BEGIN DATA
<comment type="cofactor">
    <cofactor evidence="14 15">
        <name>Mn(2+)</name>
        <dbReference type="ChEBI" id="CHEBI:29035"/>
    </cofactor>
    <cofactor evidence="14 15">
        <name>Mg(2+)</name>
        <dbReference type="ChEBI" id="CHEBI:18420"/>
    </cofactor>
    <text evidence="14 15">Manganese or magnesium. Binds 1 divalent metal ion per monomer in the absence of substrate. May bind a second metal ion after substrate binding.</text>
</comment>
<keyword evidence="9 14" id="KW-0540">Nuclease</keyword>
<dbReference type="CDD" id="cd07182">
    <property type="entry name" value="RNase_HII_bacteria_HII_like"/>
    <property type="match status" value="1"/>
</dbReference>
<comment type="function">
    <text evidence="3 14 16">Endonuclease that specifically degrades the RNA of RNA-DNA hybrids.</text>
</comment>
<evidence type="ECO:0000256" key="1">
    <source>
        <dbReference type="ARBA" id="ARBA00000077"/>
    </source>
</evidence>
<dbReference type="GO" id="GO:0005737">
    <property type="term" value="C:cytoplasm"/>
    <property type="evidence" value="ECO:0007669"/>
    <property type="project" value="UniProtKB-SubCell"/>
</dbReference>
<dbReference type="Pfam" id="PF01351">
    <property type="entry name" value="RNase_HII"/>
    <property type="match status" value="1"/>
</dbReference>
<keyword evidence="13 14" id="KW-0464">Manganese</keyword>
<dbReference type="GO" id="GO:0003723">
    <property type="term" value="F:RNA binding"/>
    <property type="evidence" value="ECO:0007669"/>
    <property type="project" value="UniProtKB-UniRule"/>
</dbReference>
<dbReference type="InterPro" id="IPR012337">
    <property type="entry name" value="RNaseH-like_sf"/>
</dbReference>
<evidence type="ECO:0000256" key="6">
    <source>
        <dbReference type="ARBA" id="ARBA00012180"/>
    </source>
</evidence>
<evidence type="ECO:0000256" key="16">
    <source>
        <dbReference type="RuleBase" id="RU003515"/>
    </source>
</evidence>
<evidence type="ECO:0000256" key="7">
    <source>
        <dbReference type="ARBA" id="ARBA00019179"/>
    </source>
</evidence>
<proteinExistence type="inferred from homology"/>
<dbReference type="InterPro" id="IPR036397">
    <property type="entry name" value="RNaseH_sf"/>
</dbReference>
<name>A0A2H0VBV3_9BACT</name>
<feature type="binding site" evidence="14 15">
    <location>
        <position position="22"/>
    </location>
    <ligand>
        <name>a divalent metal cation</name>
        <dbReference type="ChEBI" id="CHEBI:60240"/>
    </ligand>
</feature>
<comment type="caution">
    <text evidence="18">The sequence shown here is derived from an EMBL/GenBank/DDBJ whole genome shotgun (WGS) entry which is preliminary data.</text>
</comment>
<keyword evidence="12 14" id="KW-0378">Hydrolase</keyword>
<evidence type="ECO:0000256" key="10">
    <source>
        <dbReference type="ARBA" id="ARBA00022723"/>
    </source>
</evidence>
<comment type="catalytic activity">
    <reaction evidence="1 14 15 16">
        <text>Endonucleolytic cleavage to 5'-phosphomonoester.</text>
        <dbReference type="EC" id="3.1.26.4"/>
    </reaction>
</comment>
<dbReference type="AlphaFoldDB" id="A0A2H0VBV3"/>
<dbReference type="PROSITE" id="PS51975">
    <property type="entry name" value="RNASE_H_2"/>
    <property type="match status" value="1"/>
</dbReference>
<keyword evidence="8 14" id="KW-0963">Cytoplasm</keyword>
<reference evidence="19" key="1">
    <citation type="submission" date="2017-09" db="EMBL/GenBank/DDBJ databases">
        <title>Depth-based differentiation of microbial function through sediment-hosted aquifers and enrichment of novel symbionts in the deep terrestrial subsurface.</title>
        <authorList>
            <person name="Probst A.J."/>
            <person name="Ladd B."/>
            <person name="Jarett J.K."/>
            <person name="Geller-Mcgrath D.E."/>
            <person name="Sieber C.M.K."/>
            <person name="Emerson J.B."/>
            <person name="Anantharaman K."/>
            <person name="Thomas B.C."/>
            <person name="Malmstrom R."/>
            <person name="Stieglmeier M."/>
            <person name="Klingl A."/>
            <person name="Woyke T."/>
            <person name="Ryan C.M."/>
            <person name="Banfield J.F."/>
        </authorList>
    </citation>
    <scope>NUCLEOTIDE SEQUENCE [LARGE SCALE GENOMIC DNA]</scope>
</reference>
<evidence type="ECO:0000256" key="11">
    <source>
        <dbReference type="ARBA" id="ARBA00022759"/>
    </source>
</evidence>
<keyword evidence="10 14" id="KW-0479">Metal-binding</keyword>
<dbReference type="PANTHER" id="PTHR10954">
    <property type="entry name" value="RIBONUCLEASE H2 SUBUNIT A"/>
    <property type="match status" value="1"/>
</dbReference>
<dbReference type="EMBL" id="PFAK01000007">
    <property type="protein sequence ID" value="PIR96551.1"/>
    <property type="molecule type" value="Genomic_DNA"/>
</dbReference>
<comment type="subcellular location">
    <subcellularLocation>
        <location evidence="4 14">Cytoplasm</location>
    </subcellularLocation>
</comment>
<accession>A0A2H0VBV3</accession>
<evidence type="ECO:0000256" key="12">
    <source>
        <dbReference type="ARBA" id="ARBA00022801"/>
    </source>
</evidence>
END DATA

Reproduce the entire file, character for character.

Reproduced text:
<comment type="cofactor">
    <cofactor evidence="14 15">
        <name>Mn(2+)</name>
        <dbReference type="ChEBI" id="CHEBI:29035"/>
    </cofactor>
    <cofactor evidence="14 15">
        <name>Mg(2+)</name>
        <dbReference type="ChEBI" id="CHEBI:18420"/>
    </cofactor>
    <text evidence="14 15">Manganese or magnesium. Binds 1 divalent metal ion per monomer in the absence of substrate. May bind a second metal ion after substrate binding.</text>
</comment>
<keyword evidence="9 14" id="KW-0540">Nuclease</keyword>
<dbReference type="CDD" id="cd07182">
    <property type="entry name" value="RNase_HII_bacteria_HII_like"/>
    <property type="match status" value="1"/>
</dbReference>
<comment type="function">
    <text evidence="3 14 16">Endonuclease that specifically degrades the RNA of RNA-DNA hybrids.</text>
</comment>
<evidence type="ECO:0000256" key="1">
    <source>
        <dbReference type="ARBA" id="ARBA00000077"/>
    </source>
</evidence>
<dbReference type="GO" id="GO:0005737">
    <property type="term" value="C:cytoplasm"/>
    <property type="evidence" value="ECO:0007669"/>
    <property type="project" value="UniProtKB-SubCell"/>
</dbReference>
<dbReference type="Pfam" id="PF01351">
    <property type="entry name" value="RNase_HII"/>
    <property type="match status" value="1"/>
</dbReference>
<keyword evidence="13 14" id="KW-0464">Manganese</keyword>
<dbReference type="GO" id="GO:0003723">
    <property type="term" value="F:RNA binding"/>
    <property type="evidence" value="ECO:0007669"/>
    <property type="project" value="UniProtKB-UniRule"/>
</dbReference>
<dbReference type="InterPro" id="IPR012337">
    <property type="entry name" value="RNaseH-like_sf"/>
</dbReference>
<evidence type="ECO:0000256" key="6">
    <source>
        <dbReference type="ARBA" id="ARBA00012180"/>
    </source>
</evidence>
<evidence type="ECO:0000256" key="16">
    <source>
        <dbReference type="RuleBase" id="RU003515"/>
    </source>
</evidence>
<evidence type="ECO:0000256" key="7">
    <source>
        <dbReference type="ARBA" id="ARBA00019179"/>
    </source>
</evidence>
<proteinExistence type="inferred from homology"/>
<dbReference type="InterPro" id="IPR036397">
    <property type="entry name" value="RNaseH_sf"/>
</dbReference>
<name>A0A2H0VBV3_9BACT</name>
<feature type="binding site" evidence="14 15">
    <location>
        <position position="22"/>
    </location>
    <ligand>
        <name>a divalent metal cation</name>
        <dbReference type="ChEBI" id="CHEBI:60240"/>
    </ligand>
</feature>
<comment type="caution">
    <text evidence="18">The sequence shown here is derived from an EMBL/GenBank/DDBJ whole genome shotgun (WGS) entry which is preliminary data.</text>
</comment>
<keyword evidence="12 14" id="KW-0378">Hydrolase</keyword>
<evidence type="ECO:0000256" key="10">
    <source>
        <dbReference type="ARBA" id="ARBA00022723"/>
    </source>
</evidence>
<comment type="catalytic activity">
    <reaction evidence="1 14 15 16">
        <text>Endonucleolytic cleavage to 5'-phosphomonoester.</text>
        <dbReference type="EC" id="3.1.26.4"/>
    </reaction>
</comment>
<dbReference type="AlphaFoldDB" id="A0A2H0VBV3"/>
<dbReference type="PROSITE" id="PS51975">
    <property type="entry name" value="RNASE_H_2"/>
    <property type="match status" value="1"/>
</dbReference>
<keyword evidence="8 14" id="KW-0963">Cytoplasm</keyword>
<reference evidence="19" key="1">
    <citation type="submission" date="2017-09" db="EMBL/GenBank/DDBJ databases">
        <title>Depth-based differentiation of microbial function through sediment-hosted aquifers and enrichment of novel symbionts in the deep terrestrial subsurface.</title>
        <authorList>
            <person name="Probst A.J."/>
            <person name="Ladd B."/>
            <person name="Jarett J.K."/>
            <person name="Geller-Mcgrath D.E."/>
            <person name="Sieber C.M.K."/>
            <person name="Emerson J.B."/>
            <person name="Anantharaman K."/>
            <person name="Thomas B.C."/>
            <person name="Malmstrom R."/>
            <person name="Stieglmeier M."/>
            <person name="Klingl A."/>
            <person name="Woyke T."/>
            <person name="Ryan C.M."/>
            <person name="Banfield J.F."/>
        </authorList>
    </citation>
    <scope>NUCLEOTIDE SEQUENCE [LARGE SCALE GENOMIC DNA]</scope>
</reference>
<evidence type="ECO:0000256" key="11">
    <source>
        <dbReference type="ARBA" id="ARBA00022759"/>
    </source>
</evidence>
<keyword evidence="10 14" id="KW-0479">Metal-binding</keyword>
<dbReference type="PANTHER" id="PTHR10954">
    <property type="entry name" value="RIBONUCLEASE H2 SUBUNIT A"/>
    <property type="match status" value="1"/>
</dbReference>
<dbReference type="EMBL" id="PFAK01000007">
    <property type="protein sequence ID" value="PIR96551.1"/>
    <property type="molecule type" value="Genomic_DNA"/>
</dbReference>
<comment type="subcellular location">
    <subcellularLocation>
        <location evidence="4 14">Cytoplasm</location>
    </subcellularLocation>
</comment>
<accession>A0A2H0VBV3</accession>
<evidence type="ECO:0000256" key="12">
    <source>
        <dbReference type="ARBA" id="ARBA00022801"/>
    </source>
</evidence>